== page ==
5 books to give for Mother's Day
- “The Family Dinner: Great Ways to Connect with Your Kids, One Meal at a Time” by Laurie David. Family meal ideas, topics of conversation, table games, and family dinner memories from people like Maya Angelou, Michael Pollan and Nora Ephron fill the pages.
Recommended for: Moms with kids of any age still living at home, especially if those moms are eating more meals in the minivan with their children than at the dining table.
- “The Hip Girl’s Guide to Homemaking: Decorating, Dining and the Gratifying Pleasures of Self-Sufficiency – On a Budget!” by Kate Payne. A book about anything and everything to do with homemaking in a sustainable, budget-friendly, moderny-retro way that (and this is the most important thing) makes your home work for you.
Recommended for: Moms on tight budgets, moms who have just moved into a new home, or moms who would like to become more self-sufficient do-it-yourselfers.
- “As Always, Julia: The Letters of Julia Child and Avis DeVoto” edited by Joan Reardon. The book contains letters between Julia and Avis from March 1952 until 1961. The letters chronicle the often-painful journey of getting “Mastering the Art of French Cooking” published as well as the personal, public and political life of the two women and their husbands.
Recommended for: Moms who love Julia Child or her cookbooks, moms who enjoy learning about culinary history, moms who are fans of cooking shows on television.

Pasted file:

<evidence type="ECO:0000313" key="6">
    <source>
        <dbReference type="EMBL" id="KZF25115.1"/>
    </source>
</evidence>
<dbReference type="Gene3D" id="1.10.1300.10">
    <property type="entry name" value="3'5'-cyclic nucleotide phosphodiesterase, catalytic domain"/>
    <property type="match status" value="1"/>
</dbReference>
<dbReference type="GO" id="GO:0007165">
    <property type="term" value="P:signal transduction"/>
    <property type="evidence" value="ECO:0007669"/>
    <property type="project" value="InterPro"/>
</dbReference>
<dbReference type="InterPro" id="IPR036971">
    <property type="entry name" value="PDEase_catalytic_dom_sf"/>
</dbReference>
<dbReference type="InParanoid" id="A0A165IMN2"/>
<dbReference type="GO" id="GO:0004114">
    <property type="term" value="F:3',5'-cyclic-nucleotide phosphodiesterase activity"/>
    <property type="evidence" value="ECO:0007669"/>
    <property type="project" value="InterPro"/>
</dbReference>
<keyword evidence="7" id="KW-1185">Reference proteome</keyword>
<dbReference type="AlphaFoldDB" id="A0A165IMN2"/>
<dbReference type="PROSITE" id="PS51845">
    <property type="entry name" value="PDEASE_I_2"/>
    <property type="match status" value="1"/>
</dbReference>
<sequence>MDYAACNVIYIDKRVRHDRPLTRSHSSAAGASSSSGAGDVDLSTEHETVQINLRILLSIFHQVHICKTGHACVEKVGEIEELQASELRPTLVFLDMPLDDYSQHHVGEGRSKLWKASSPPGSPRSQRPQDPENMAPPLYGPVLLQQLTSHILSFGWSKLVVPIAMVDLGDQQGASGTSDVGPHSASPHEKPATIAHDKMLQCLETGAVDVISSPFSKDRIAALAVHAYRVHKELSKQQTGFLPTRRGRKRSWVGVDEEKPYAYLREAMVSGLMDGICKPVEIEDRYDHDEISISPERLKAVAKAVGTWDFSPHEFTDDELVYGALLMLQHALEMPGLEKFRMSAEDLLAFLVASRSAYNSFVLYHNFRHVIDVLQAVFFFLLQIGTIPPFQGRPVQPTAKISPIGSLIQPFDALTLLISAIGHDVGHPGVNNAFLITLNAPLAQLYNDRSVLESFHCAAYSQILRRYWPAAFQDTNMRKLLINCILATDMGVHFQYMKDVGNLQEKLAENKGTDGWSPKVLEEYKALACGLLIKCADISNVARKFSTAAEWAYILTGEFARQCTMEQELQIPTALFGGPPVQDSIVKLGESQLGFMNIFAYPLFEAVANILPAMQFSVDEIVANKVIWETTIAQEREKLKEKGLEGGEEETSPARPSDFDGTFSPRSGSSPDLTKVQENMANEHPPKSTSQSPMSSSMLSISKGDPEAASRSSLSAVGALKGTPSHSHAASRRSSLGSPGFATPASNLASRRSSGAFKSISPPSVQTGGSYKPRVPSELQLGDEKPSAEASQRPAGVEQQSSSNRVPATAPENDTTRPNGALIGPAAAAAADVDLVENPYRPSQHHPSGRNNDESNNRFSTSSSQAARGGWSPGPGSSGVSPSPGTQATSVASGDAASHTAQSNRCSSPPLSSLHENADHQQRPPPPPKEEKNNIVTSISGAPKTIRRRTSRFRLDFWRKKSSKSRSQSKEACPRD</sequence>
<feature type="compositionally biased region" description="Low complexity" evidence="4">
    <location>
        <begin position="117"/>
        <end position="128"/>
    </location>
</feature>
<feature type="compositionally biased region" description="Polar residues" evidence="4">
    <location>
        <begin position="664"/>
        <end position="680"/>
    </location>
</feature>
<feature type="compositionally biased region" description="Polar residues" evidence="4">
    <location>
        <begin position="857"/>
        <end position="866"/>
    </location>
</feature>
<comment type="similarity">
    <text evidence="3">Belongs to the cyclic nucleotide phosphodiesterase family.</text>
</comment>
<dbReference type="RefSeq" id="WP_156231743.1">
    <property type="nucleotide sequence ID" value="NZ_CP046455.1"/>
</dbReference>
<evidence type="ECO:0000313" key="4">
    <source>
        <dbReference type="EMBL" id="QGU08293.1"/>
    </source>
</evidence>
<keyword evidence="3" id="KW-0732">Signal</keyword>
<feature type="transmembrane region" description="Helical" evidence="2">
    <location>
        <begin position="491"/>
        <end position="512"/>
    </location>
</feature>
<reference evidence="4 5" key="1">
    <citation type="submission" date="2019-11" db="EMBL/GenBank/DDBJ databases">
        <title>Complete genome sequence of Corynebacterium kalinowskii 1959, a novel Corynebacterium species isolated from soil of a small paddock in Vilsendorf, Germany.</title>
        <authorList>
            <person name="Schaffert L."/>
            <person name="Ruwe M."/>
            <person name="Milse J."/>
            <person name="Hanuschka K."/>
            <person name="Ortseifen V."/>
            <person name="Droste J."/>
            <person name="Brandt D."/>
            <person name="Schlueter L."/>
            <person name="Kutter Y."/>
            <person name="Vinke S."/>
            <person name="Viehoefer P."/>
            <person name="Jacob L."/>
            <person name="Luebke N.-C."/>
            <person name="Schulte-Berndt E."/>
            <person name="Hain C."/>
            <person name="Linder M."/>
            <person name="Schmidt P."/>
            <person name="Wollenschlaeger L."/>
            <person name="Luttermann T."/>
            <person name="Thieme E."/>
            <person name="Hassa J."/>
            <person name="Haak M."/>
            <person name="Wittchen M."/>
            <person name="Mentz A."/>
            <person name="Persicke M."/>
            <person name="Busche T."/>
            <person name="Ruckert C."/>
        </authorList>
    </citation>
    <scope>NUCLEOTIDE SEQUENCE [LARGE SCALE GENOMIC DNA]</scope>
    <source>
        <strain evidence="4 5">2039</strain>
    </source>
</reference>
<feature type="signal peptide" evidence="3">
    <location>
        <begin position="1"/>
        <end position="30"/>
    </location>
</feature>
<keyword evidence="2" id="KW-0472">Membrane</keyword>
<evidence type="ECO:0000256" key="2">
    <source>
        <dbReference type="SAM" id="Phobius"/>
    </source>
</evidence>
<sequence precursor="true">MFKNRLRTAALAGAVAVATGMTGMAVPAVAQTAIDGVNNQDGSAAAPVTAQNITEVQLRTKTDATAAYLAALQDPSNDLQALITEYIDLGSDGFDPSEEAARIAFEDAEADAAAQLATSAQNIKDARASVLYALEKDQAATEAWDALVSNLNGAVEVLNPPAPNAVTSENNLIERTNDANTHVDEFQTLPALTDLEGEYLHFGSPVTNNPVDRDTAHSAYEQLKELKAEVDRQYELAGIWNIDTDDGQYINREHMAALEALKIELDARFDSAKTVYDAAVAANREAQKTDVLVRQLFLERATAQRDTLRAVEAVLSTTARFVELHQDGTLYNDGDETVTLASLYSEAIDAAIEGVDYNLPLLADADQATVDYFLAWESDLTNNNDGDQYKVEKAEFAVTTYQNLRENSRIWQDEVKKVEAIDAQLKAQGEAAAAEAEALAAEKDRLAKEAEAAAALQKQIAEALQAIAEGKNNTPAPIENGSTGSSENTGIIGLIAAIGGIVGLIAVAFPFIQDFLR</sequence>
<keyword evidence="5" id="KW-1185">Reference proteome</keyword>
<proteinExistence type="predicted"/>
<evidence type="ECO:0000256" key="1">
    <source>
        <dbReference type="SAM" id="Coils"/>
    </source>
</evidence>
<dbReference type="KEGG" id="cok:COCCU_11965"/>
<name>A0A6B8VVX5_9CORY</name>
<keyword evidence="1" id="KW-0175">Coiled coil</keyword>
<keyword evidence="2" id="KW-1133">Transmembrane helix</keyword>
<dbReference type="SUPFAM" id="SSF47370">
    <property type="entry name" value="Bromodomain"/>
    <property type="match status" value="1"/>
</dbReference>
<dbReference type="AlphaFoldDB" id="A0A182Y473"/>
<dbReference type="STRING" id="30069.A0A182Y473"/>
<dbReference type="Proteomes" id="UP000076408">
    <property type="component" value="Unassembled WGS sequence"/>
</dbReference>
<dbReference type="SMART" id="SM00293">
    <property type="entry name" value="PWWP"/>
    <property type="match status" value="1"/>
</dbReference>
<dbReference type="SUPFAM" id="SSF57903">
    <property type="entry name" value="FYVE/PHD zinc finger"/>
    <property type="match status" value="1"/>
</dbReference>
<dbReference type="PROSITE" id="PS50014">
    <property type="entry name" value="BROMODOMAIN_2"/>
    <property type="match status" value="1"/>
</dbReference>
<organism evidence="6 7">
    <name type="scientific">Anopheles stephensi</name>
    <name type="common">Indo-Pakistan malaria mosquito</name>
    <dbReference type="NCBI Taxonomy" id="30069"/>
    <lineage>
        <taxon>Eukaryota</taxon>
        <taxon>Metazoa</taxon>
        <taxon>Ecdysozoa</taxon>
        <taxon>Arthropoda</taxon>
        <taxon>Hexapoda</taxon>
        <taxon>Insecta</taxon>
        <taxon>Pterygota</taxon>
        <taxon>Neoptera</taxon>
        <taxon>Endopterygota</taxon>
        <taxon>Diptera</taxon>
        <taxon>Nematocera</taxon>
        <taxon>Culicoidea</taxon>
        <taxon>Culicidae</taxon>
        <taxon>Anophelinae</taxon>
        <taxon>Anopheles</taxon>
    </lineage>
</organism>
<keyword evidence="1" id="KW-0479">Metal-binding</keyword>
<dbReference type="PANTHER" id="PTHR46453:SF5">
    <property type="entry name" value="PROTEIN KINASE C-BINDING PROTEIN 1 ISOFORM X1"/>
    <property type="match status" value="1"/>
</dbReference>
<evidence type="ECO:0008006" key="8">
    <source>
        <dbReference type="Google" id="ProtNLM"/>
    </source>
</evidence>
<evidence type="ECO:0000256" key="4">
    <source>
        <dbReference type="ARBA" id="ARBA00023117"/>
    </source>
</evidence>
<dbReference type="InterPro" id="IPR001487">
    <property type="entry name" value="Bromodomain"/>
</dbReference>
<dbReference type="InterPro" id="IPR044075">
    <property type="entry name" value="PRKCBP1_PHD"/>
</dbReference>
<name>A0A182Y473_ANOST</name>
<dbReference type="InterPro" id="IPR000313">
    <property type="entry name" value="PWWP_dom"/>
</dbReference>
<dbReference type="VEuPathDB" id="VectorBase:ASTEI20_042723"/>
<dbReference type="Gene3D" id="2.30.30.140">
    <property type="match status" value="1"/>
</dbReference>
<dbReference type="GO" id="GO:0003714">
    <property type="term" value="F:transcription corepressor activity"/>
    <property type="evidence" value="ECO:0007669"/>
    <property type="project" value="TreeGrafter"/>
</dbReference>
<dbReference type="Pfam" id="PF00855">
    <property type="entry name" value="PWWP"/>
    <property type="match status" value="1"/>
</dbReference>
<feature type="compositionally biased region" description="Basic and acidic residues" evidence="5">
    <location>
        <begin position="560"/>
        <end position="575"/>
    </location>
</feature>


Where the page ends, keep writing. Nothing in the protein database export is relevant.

- “The Art of Eating In: How I Learned to Stop Spending and Love the Stove” by Cathy Erway. This book chronicles how Erway bucked the New York City trend of eating out all the time. For almost two years she chose to not eat out, and she blogged about her scandalous decision on Not Eating Out In New York; then, she got a book deal.
Recommended for: Moms who live in the city, moms whose ovens haven’t been turned on in over a year, moms who enjoy hosting dinner parties, and young moms who might see their former selves in Erway.
- “Farm to Fork: Cooking Local, Cooking Fresh” by Emeril Lagasse. After a short introduction to this cookbook where readers learn of Emeril’s local food roots on his uncle’s farm and his father’s backyard garden, he jumps into 152 recipes arranged by categories: the herb garden; milk, eggs and cheese; leafy greens; corn, beans and squash; nightshades; berries, figs and melons; the orchard; cole crops; thistles, stalks and pods; roots, shoots, tubers and bulbs; winter fruits; from the mill; fresh off the dock; out on the range; and preserving the harvest.
Recommended for: Moms who call themselves locavores, moms who have gardens (even if the garden is just a pot of herbs on the windowsill), moms who watch Emeril’s television shows, and moms who collect cookbooks of healthy recipes.
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